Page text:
The Status of Paid Sick Leave in the United States

There is no federal law that requires employers to give employees paid sick days. Despite this missing mandate, many employers provide paid sick leave benefits to employees. However, these benefits can vary widely, with up to 94% of those in management, business and the financial industry having paid sick leave. But contrast this with those in the service industry, where only 58% of workers enjoy paid sick leave.

There are some states and jurisdictions that require employers to provide paid time off for sickness. According to the National Conference of State Legislatures, 12 states and Washington, D.C. currently require employers to provide employees with paid sick leave.

Having paid sick time would obviously be a much-appreciated benefit for employees in any typical situation. But the Coronavirus’ spread is anything but typical, and it’s during these times that this absent worker benefit is especially detrimental.

There’s the obvious health reason of preventing the spread of a communicable disease or illness. When a sick employee is home, they’re not in the office spreading germs to clients, customers or coworkers.

Then there is the economic reason. If a sick worker is forced to stay home, they lose out on income. If a few hundred workers get a smaller paycheck, it will probably have minimal economic effect. But what if it’s tens or hundreds of thousands of workers? With so many people earning less money, this might have a noticeable effect on our economy, which relies heavily on consumer spending.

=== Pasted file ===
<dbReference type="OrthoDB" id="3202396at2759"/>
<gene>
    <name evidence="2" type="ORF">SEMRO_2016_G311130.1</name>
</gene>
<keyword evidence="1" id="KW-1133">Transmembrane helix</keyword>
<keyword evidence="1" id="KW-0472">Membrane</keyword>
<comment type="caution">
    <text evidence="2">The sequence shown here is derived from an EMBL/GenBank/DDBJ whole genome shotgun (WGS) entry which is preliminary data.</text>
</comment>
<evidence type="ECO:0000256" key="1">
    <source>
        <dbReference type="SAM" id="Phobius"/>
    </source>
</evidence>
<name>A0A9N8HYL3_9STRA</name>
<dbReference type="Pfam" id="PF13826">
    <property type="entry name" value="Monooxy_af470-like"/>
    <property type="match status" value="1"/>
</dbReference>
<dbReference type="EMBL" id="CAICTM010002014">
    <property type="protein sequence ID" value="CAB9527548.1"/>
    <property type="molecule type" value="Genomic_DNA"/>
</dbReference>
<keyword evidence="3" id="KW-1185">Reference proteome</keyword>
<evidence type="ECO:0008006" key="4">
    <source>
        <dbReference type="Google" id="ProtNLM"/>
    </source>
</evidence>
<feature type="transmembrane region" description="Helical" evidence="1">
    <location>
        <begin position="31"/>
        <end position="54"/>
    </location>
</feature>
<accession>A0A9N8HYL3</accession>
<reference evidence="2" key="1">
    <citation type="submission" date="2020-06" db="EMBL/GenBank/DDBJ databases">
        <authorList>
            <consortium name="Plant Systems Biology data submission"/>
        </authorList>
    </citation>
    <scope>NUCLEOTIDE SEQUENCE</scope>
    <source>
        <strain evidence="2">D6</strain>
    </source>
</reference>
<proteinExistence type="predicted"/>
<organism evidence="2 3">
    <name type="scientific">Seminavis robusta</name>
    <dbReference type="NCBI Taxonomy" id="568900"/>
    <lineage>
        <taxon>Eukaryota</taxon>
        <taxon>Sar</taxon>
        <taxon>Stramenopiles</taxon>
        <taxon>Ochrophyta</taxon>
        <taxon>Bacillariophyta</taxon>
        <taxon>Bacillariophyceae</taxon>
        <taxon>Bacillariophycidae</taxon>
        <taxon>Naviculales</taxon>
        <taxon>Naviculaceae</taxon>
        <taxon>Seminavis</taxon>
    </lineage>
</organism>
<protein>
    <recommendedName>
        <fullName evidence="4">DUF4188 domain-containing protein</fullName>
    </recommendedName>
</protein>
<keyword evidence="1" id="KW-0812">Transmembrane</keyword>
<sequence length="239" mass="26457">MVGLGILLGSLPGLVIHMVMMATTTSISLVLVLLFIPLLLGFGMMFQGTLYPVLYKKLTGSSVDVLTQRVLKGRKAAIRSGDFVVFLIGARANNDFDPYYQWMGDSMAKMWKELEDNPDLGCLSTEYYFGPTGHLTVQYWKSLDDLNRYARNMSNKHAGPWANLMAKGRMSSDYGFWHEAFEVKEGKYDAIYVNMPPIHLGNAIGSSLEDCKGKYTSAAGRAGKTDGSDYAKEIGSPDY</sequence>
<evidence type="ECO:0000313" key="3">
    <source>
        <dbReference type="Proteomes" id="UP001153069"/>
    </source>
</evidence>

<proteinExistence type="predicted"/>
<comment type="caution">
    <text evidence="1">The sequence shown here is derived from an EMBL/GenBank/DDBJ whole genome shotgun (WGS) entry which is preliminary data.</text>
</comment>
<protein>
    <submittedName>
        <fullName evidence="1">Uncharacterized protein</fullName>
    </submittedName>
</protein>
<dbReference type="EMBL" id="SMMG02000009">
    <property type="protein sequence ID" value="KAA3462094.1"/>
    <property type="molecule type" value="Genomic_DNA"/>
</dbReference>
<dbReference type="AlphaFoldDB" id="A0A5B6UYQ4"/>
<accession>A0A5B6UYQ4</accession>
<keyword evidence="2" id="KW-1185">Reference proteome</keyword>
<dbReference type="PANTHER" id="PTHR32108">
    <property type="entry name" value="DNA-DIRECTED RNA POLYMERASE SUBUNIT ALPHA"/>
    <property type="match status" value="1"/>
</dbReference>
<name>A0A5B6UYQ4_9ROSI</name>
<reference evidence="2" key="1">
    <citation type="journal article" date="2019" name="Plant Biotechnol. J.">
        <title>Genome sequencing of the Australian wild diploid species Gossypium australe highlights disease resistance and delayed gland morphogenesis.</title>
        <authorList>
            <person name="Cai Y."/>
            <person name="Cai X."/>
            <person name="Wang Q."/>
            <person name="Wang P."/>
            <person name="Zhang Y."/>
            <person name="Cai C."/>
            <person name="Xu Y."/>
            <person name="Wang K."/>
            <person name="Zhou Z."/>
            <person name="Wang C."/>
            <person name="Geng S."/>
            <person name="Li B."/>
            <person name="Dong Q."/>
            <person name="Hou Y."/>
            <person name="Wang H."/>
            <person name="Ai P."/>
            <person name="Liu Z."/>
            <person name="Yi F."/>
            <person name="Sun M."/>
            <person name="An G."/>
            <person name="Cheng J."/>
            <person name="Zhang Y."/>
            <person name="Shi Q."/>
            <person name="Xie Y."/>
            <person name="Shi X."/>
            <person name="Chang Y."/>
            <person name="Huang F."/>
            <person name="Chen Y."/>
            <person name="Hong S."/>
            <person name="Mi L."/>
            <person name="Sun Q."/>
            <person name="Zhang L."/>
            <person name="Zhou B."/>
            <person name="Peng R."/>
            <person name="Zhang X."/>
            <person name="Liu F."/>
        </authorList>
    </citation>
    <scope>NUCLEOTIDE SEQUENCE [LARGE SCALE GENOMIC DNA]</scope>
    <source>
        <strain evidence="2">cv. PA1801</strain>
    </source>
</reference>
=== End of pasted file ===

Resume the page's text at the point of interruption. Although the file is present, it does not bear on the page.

To reduce the spread of illness, as well as make it easier for sick workers to stay home without fear of financial hardship, Democratic members of Congress have drafted a new bill. Introduced by Senator Patty Murray (WA) and Congresswoman Rosa DeLauro (CT-03), this emergency paid sick days law would increase worker access to paid time off when sick.

Specifically, all employers would have to allow workers the ability to accrue seven days of paid sick leave. But if there was a public health emergency, all employers would have to provide an additional 14 days of paid sick leave.